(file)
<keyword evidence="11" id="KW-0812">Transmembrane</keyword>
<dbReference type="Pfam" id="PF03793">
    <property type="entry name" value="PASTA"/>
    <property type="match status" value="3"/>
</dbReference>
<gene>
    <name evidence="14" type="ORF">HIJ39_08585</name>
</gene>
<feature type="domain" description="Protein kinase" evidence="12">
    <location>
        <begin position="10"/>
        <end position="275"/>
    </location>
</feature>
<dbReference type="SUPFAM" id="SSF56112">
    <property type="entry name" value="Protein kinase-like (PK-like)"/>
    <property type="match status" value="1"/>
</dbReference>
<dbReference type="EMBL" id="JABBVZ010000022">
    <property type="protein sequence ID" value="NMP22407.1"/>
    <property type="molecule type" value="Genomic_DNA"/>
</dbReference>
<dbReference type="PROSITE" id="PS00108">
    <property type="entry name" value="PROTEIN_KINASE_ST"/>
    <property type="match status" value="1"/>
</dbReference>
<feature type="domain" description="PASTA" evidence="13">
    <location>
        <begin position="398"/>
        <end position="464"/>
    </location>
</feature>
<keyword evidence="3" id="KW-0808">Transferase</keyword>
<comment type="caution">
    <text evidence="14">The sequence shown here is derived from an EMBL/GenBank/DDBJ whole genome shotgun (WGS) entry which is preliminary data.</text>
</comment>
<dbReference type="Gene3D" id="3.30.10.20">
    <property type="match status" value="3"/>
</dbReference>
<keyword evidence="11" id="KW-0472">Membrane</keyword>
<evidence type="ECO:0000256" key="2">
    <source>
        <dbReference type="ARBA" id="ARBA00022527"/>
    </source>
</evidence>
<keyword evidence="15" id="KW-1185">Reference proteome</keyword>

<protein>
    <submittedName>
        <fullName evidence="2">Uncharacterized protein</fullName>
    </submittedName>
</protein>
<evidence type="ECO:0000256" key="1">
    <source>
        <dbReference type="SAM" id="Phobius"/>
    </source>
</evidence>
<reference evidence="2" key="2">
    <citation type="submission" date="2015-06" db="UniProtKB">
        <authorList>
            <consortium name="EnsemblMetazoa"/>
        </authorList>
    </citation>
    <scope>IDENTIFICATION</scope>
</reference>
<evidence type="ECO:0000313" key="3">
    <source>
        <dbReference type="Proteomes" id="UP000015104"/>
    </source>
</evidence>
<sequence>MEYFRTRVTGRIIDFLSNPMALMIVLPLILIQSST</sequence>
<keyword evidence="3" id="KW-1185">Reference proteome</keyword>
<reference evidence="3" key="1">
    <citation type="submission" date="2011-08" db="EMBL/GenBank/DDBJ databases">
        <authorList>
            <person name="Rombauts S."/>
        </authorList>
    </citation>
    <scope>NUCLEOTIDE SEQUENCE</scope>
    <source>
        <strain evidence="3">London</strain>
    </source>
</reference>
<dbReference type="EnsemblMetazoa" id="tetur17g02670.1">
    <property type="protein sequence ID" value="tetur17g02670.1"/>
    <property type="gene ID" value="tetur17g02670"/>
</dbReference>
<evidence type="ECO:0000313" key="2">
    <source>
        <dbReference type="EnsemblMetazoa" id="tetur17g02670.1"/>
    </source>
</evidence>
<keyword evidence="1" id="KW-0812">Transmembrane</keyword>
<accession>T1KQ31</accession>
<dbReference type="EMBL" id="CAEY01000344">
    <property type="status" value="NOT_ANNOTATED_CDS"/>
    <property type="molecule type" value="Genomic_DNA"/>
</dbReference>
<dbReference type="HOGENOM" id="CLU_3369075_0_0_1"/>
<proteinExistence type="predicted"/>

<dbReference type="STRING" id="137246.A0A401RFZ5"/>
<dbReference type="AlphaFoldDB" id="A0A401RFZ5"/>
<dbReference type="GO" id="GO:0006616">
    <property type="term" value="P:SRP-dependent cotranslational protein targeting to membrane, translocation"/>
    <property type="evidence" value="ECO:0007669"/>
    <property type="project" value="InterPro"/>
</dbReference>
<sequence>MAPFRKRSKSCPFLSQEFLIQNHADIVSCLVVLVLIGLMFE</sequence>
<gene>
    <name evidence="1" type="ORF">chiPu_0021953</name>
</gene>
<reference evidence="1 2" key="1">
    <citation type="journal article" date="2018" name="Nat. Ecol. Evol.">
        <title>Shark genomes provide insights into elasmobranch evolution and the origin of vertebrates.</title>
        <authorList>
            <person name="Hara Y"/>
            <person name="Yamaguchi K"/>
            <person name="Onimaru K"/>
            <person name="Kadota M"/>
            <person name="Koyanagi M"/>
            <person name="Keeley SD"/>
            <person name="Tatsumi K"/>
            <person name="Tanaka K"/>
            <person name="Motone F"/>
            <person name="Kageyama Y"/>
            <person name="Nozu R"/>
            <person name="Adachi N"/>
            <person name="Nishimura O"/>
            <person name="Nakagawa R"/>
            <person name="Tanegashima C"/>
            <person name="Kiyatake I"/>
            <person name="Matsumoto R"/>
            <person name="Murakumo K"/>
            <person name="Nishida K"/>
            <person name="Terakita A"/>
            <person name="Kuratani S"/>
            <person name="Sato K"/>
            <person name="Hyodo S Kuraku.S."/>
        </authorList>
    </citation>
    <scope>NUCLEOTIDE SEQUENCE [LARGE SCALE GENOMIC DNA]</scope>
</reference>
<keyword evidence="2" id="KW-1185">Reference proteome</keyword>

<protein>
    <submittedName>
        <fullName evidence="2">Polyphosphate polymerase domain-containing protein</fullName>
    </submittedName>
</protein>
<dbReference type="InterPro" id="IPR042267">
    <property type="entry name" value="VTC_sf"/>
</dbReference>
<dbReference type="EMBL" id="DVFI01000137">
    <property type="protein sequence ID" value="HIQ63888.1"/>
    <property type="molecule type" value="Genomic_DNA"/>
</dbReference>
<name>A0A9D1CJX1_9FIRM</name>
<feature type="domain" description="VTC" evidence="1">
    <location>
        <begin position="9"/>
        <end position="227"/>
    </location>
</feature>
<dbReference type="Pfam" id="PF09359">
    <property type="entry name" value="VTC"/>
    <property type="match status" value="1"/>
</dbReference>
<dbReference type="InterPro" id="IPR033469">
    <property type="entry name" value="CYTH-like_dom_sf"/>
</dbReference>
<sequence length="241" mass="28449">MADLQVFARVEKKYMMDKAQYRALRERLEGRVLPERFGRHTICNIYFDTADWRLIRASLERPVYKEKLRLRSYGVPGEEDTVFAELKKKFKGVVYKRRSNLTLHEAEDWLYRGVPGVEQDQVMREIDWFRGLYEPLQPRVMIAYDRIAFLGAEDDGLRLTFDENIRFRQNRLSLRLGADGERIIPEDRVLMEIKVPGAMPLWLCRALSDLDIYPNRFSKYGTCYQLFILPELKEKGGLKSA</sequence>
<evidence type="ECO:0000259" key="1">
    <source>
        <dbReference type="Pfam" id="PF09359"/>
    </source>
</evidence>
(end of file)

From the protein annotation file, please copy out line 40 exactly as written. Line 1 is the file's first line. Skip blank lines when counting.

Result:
<keyword evidence="11" id="KW-0472">Membrane</keyword>